Kamloops People

Secwepemc First Nation

According to the legend of The Balancing Rock, located 10 minutes from Kamloops, one very strong man won the Secwepemc's rights to the land around Kamloops Lake over the rival Okanagans. The Secwepemc people of Kamloops have survived for 10,000 years despite the arrival of the white man and fur trade, a terrible smallpox epidemic and the colonization of First Nations by the Government of Canada under the Indian Act in the 19th Century. Today, the Kamloops Indian Band is the largest of the 17 Secwepemc bands in BC. More than 1,000 members live on and off the Secwepemc Kamloops Reserve that is located northeast of where the North and South Thompson rivers meet. The Kamloopa Pow Wow and a Secwepemc Cultural Education Society established in the 1980’s has helped to preserve the Secwepemc’s rich language, history and culture. The Secwepemc Museum and Heritage Park contains photographs, illustrations and artifacts that help to explain this First Nation's oral history and culture. Included in the 5-hectare Heritage Park, located along the banks of the South Thompson River, is the archaeological remains of a 2000 year-old Shuswap winter village.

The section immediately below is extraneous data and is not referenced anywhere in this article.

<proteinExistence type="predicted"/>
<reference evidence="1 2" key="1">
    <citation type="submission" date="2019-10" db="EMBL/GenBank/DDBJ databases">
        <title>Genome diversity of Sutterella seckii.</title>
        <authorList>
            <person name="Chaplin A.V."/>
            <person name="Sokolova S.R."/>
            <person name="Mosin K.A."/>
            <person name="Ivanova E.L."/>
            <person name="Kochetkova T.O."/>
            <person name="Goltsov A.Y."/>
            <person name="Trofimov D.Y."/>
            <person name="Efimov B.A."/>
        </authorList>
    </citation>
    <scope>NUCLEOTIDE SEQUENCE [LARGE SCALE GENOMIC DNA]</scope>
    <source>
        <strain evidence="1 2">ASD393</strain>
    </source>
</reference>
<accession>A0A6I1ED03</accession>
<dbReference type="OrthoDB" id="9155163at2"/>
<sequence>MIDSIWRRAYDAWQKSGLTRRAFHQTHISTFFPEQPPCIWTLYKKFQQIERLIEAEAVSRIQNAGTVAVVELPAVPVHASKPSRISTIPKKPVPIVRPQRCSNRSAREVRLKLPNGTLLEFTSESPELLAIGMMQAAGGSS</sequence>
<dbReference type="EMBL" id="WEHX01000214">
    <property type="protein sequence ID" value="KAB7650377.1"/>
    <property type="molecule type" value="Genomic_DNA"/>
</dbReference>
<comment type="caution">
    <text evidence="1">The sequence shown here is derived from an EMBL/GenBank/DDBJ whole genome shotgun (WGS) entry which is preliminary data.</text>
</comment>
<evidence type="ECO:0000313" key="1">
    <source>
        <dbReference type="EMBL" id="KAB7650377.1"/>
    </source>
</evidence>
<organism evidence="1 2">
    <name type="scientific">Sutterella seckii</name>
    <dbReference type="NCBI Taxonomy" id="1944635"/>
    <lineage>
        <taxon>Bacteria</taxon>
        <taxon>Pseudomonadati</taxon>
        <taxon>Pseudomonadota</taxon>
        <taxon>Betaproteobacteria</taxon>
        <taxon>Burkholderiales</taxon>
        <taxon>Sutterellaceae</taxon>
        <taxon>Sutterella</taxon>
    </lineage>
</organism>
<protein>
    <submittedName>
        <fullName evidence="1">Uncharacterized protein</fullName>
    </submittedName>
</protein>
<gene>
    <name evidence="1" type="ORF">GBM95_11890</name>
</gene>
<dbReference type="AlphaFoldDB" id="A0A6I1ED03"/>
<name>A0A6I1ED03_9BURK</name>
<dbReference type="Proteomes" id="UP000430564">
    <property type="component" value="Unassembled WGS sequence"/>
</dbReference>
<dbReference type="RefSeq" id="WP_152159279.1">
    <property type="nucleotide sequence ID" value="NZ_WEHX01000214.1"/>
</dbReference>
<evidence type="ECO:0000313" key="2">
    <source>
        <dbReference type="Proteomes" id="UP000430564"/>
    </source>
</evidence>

Bill Miner Train Robbery

If you’re going to rob a train, make sure you hold up the right one: someone forgot to remind Billy Miner of this when he robbed a train just east of Kamloops in 1906. Canada’s second and last train robbery yielded Billy Miner and his gang only $15.00, not worth the effort even in those days. According to the Kamloops Heritage Railway Society, Billy Miner stopped the train and unhitched the wrong car from its locomotive. To add insult to injury, Billy Miner and his crew were caught soon after near Douglas Lake south of Kamloops. The Spirit of Kamloops railway lets present day Kamloops visitors experience the Billy Miner train robbery and learn how not to rob a train!